•  & Shih-Jen Hwang

    These authors contributed equally to this work.

    • Jacqueline C Witteman
    • , Josef Coresh
    • , Michael G Shlipak
    •  & Caroline S Fox

    These authors jointly directed the project.

Affiliations

  1. Department of Epidemiology, Johns Hopkins University, Baltimore, Maryland, USA.

    • Anna Köttgen
    • , Man Li
    • , Brad C Astor
    • , W H Linda Kao
    •  & Josef Coresh
  2. Cardiovascular Health Research Unit and Department of Medicine, University of Washington, Seattle, Washington, USA.

    • Nicole L Glazer
  3. Department of Epidemiology, Erasmus Medical Center, Rotterdam, The Netherlands.

    • Abbas Dehghan
    • , Yurii S Aulchenko
    • , Albert Hofman
    • , Cornelia M van Duijn
    •  & Jacqueline C Witteman
  4. National Heart, Lung, and Blood Institute Framingham Heart Study and the Center for Population Studies, Framingham, Massachusetts, USA.

    • Shih-Jen Hwang
    • , Daniel Levy
    •  & Caroline S Fox
  5. Department of Biostatistics, University of Washington, Seattle, Washington, USA.

    • Ronit Katz
    •  & Thomas Lumley
  6. Department of Biostatistics, Boston University, Boston, Massachusetts, USA.

    • Qiong Yang
  7. Icelandic Heart Association Research Institute, Kopavogur, Iceland.

    • Vilmundur Gudnason
    •  & Albert V Smith
  8. University of Iceland, Reykjavik, Iceland.

    • Vilmundur Gudnason
  9. Laboratory of Epidemiology, Demography, and Biometry, Intramural Research Program, National Institute on Aging, Bethesda, Maryland, USA.

    • Lenore J Launer
    •  & Tamara B Harris
  10. McKusick-Nathans Institute of Genetic Medicine, Johns Hopkins Medical Institutions, Baltimore, Maryland, USA.

    • Dan E Arking
    •  & Georg B Ehret
  11. Human Genetics Center and Division of Epidemiology, University of Texas Health Science Center at Houston, Houston, Texas, USA.

    • Eric Boerwinkle
  12. Division of Cardiology, Geneva University Hospital, Switzerland.

    • Georg B Ehret
  13. Department of Biostatistics, Johns Hopkins University, Baltimore, Maryland, USA.

    • Ingo Ruczinski
    • , Robert B Scharpf
    •  & Josef Coresh
  14. Medical Genetics Institute, Cedars-Sinai Medical Center, Los Angeles, California, USA.

    • Yii-Der Ida Chen
    •  & Talin Haritunians
  15. Division of Nephrology, Department of Medicine, University of Washington, Seattle, Washington, USA.

    • Ian H de Boer
  16. Tufts-New England Medical Center, Boston, Massachusetts, USA.

    • Mark Sarnak
  17. Departments of Medicine and Epidemiology, Cardiovascular Health Research Unit, University of Washington, Seattle, Washington, USA.

    • David Siscovick
  18. Boston University Schools of Medicine and Public Health, Boston, Massachusetts, USA.

    • Emelia J Benjamin
  19. Renal Section, Boston Medical Center and Boston University School of Medicine, Boston, Massachusetts, USA.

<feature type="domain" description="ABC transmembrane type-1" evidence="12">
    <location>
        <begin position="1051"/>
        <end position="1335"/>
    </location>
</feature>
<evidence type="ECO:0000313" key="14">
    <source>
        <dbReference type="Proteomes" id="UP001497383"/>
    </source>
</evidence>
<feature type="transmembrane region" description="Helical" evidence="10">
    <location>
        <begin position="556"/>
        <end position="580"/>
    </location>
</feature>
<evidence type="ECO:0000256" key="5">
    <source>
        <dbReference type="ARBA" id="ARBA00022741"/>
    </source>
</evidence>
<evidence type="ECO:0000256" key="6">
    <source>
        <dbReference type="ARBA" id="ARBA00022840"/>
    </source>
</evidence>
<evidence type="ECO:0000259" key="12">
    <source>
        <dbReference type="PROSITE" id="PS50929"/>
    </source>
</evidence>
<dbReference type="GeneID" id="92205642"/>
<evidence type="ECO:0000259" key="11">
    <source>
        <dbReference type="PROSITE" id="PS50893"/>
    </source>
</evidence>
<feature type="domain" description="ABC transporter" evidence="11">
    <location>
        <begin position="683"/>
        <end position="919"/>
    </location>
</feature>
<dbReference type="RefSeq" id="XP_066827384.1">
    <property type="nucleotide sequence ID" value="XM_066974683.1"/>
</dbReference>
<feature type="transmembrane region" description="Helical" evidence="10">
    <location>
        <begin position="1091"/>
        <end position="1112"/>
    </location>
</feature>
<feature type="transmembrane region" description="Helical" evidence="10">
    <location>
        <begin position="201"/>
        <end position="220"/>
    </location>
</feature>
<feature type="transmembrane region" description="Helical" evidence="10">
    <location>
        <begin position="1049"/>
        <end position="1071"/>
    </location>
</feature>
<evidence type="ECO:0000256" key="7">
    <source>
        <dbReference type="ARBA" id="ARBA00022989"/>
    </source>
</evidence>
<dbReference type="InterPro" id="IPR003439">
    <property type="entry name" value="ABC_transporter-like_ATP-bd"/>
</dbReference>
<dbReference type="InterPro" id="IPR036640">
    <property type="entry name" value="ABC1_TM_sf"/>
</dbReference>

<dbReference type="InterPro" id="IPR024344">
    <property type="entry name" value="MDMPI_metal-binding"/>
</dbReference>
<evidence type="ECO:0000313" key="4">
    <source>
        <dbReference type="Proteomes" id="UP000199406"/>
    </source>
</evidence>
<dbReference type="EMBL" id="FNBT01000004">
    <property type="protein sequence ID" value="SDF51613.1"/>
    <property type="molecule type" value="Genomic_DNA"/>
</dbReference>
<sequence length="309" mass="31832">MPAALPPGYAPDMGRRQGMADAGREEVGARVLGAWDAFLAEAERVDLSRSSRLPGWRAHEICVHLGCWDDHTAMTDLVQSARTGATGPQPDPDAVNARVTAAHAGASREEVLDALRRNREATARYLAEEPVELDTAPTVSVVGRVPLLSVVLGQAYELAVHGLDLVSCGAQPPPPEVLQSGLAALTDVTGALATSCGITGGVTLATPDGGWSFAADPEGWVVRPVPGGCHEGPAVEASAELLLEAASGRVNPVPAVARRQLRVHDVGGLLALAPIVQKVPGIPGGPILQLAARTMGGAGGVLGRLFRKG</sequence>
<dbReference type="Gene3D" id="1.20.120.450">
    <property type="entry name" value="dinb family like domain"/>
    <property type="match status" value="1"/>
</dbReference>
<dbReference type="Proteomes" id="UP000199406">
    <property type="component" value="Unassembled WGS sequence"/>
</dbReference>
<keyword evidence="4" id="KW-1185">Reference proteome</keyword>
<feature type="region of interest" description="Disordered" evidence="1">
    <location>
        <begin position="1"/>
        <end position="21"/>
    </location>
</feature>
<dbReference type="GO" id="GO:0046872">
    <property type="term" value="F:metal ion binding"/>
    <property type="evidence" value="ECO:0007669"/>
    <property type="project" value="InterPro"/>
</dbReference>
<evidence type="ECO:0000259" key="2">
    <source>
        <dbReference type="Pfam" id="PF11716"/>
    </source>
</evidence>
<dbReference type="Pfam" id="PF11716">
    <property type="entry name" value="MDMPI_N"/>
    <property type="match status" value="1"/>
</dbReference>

• Ashish Upadhyay
  20. Department of Internal Medicine, Erasmus Medical Center, Rotterdam, The Netherlands.

    • Fernando Rivadeneira
    •  & André G Uitterlinden
  21. Division of Preventive Medicine, Brigham and Women's Hospital, Boston, Massachusetts, USA.

    • Daniel I Chasman
    • , Guillaume Paré
    •  & Paul M Ridker
  22. General Internal Medicine Division, San Francisco VA Medical Center, University of California, San Francisco, California, USA.

    • Michael G Shlipak
  23. Brigham and Women's Hospital Division of Endocrinology and Harvard Medical School, Boston, Massachusetts, USA.

    • Caroline S Fox
  24. Member of the Netherlands Consortium on Healthy Aging (NCHA).

    • Abbas Dehghan
    •  & Jacqueline C Witteman

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Contributions

A.K., N.L.G., A.D., S.-J.H., Q.Y., I.H.d.B., T.L., D.S., D.L., V.G., J.C., M.G.S. and C.S.F. contributed to the design of this analysis. A.K., N.L.G., A.D., S.-J.H., Q.Y., E.B., I.R., I.H.d.B., T.L., D.S., D.L., A.V.S., V.G., W.H.L.K., J.C.W., J.C., M.G.S. and C.S.F. contributed to the interpretation of the results. A.K., N.L.G., A.D., S.-J.H., J.C., M.G.S. and C.S.F. drafted the manuscript; all others reviewed and commented on the manuscript. A.K., N.L.G., A.D., S.J.H., R.K., M.L., Q.Y., D.E.A., G.B.E., I.R., R.B.S., T.L., F.R., C.M.v.D., A.V.S., D.I.C., G.P. and J.C. contributed to statistical methods and analysis. D.S., E.J.B., D.L., V.G., J.C. and C.S.F. contributed to recruitment and follow up of subjects. E.B., Y.-D.I.C., T.H., F.R. and A.G.U. contributed to genotyping; M.L., Q.Y., G.B.E., Y.S.A., F.R., A.G.U., A.V.S. and G.P. contributed to bioinformatics. V.G., L.J.L., T.B.H. and A.V.S. participated in the AGES Study. A.K., M.L., W.H.L.K., J.C., D.E.A., B.C.A., E.B., G.B.E., I.R. and R.B.S. participated in the ARIC Study. N.L.G., M.G.S., Y.-D.I.C., I.H.d.B., T.H., T.L., M.S. and D.S. participated in the CHS Study. E.J.B., D.L., A.U., S.-J.H., Q.Y. and C.S.F. participated in the FHS Study. Y.S.A., A.H., F.R., A.G.U., C.M.v.D., A.D. and J.C.W. participated in the RS Study. D.I.C., G.P. and P.M.R. participated in the WGHS Study.

Corresponding authors

Correspondence to Jacqueline C Witteman or Josef Coresh or Michael G Shlipak or Caroline S Fox.

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    Supplementary Methods, Supplementary Tables 1–6 and Supplementary Figures 1 and 2

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DOI

https://doi.org/10.1038/ng.377